Posted on: 2017-06-02 11:52:10   By: Anonymous
     
    FRAP/USFSTreeMortality_2016 (MapServer)
    http://egis.fire.ca.gov/arcgis/rest/services/FRAP/USFSTreeMortality_2016/MapServer

    [Reply ]

20 years from now . . .
Posted on: 2017-06-02 09:23:41   By: Anonymous
 
The memory of this time will be replaced by a healthier forest.
Our properties are proof of that.
100 trees lost in 1992 and now in 2017 you wouldn't know.
Thanks for your hard and dangerous work.

[Reply ]

Pick Up Logs
Posted on: 2017-06-02 09:35:34   By: Anonymous
 
Lets just get the fire hazard logs picked up before worrying about reseeding!

[Reply ]

    Re: Pick Up Logs
    Posted on: 2017-06-02 10:09:54   By: Anonymous
     
    Amen to that, current downed logs need to be removed.

    [Reply ]

      Re: Pick Up Logs
      Posted on: 2017-06-02 10:22:38   By: Anonymous
       
      As long as it doesn't upset the peace treaty we signed with the Mole People,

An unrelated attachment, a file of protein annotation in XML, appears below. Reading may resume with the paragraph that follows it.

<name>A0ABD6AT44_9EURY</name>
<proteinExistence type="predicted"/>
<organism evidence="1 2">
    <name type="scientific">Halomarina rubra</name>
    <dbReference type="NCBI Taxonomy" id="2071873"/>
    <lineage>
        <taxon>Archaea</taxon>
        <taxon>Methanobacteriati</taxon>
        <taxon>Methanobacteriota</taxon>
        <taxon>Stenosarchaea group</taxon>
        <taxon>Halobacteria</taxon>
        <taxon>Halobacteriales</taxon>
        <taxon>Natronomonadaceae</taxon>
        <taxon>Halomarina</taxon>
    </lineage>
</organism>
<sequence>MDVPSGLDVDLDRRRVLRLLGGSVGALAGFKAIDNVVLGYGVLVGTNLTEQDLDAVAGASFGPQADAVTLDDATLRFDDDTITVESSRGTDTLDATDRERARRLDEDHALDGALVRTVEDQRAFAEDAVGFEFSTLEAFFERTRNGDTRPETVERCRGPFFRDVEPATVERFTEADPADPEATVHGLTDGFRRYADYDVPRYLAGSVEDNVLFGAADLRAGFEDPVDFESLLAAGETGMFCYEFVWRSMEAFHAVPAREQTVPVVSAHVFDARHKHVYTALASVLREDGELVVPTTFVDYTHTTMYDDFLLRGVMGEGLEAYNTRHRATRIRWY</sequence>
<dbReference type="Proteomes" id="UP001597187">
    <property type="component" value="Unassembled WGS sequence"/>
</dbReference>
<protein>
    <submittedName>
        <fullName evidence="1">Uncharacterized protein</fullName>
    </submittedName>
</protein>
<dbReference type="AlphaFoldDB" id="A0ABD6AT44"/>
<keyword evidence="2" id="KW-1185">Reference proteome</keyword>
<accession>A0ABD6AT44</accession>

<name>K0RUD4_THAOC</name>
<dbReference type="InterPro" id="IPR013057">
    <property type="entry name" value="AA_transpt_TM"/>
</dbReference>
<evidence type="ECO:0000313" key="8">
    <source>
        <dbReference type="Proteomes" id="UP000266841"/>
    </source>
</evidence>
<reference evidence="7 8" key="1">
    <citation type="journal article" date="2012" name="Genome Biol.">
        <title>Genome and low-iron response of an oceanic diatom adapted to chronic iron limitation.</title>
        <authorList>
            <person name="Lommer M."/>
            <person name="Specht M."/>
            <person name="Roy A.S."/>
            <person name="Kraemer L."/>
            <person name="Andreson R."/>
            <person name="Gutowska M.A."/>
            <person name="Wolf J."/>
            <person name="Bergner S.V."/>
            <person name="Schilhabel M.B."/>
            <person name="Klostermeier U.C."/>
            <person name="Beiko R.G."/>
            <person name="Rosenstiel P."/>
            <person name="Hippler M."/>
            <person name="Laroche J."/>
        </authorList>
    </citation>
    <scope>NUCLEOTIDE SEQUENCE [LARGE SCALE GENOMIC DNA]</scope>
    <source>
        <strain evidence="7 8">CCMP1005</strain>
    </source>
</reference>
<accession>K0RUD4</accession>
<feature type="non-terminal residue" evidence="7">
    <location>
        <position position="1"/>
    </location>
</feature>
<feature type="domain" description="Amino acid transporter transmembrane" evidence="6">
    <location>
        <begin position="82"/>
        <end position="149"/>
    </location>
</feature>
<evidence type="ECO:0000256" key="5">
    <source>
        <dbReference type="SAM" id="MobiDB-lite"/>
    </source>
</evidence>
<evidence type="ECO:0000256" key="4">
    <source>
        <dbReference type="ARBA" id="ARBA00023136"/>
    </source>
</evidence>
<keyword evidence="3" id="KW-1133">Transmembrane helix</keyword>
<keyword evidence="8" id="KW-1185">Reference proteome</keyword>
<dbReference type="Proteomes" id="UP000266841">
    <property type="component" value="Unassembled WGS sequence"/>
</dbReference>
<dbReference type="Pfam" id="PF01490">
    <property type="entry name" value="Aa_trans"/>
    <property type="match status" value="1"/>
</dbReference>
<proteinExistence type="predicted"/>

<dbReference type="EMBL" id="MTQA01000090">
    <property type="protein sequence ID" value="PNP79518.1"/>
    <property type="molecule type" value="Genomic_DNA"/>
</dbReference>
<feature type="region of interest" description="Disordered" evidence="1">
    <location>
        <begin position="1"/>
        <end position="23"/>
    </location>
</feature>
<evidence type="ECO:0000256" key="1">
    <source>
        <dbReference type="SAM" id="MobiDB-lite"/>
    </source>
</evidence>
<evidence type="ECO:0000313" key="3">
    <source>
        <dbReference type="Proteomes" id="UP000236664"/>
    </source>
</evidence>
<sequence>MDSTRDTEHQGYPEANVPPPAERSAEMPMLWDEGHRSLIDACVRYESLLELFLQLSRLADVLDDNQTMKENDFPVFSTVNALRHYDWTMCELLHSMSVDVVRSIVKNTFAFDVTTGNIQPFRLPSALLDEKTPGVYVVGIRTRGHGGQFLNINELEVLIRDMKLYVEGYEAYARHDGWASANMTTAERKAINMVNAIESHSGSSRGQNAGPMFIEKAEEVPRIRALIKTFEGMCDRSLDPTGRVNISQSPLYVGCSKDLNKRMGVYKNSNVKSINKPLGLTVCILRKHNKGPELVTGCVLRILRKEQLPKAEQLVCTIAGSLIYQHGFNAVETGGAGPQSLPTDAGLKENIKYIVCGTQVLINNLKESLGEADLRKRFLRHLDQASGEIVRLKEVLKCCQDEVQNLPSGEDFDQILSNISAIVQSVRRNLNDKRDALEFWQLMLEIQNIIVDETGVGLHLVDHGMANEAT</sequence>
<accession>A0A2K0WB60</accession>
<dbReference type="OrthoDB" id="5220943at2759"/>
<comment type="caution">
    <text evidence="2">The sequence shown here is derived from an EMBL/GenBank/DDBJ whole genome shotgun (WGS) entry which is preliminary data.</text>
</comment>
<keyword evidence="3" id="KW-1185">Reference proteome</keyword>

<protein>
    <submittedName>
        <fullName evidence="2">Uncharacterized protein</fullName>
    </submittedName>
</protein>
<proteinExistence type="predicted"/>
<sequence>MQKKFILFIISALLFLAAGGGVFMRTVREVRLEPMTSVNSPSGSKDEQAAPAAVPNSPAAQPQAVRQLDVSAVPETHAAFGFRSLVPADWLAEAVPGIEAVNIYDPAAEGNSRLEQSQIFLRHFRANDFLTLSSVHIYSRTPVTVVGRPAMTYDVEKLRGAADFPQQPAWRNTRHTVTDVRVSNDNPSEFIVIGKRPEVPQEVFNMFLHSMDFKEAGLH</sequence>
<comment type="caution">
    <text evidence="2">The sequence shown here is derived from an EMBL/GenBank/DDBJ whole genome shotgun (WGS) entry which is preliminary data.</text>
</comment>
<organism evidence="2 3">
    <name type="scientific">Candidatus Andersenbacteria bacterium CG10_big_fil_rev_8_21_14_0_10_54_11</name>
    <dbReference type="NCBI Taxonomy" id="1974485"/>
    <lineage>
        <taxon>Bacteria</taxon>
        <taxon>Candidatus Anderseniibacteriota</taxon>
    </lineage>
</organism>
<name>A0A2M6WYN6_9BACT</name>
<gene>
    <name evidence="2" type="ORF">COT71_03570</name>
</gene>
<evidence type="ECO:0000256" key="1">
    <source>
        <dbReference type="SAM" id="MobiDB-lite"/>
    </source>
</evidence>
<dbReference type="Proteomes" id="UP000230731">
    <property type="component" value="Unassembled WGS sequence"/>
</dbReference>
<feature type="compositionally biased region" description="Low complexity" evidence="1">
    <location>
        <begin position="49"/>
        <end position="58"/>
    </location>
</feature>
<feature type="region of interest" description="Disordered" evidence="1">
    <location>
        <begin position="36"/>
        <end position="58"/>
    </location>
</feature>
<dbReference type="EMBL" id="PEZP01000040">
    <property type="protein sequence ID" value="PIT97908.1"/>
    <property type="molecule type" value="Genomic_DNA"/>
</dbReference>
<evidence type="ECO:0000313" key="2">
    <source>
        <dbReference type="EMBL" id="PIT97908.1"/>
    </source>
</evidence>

[Reply ]

No Subject
Posted on: 2017-06-02 13:09:53   By: Anonymous
 
Go time to raise the fire fee

[Reply ]

    Re:
    Posted on: 2017-06-02 17:05:58   By: Anonymous
     
    F U GLOOP

    [Reply ]

No Subject
Posted on: 2017-06-02 17:38:17   By: Anonymous
 
Let's send Jerry Brown, Hillary, Barry, F Chuck, Di Fi, Nancy, and the whacko Elizabeth Warren up the same tree, oh, forgot pedophile Bill, and cut it down while we take our lunch break!

[Reply ]

    Re:
    Posted on: 2017-06-03 06:04:24   By: Anonymous
     
    remember the good old days when there were mills on every corner in timber country? You tree hugging liberals are to blame

    [Reply ]

      Re:
      Posted on: 2017-06-03 16:07:28   By: Anonymous
       
      Maybe other countries as well. You shouldn't worry because the growers are now making your county prosper right?

      [Reply ]

        Re:
        Posted on: 2017-06-04 09:54:49   By: Anonymous
         
        Got termites

        [Reply ]

come to me baby
Posted on: 2017-06-04 05:30:58   By: Anonymous
 
Why don't they just cut it from the bottom up?

[Reply ]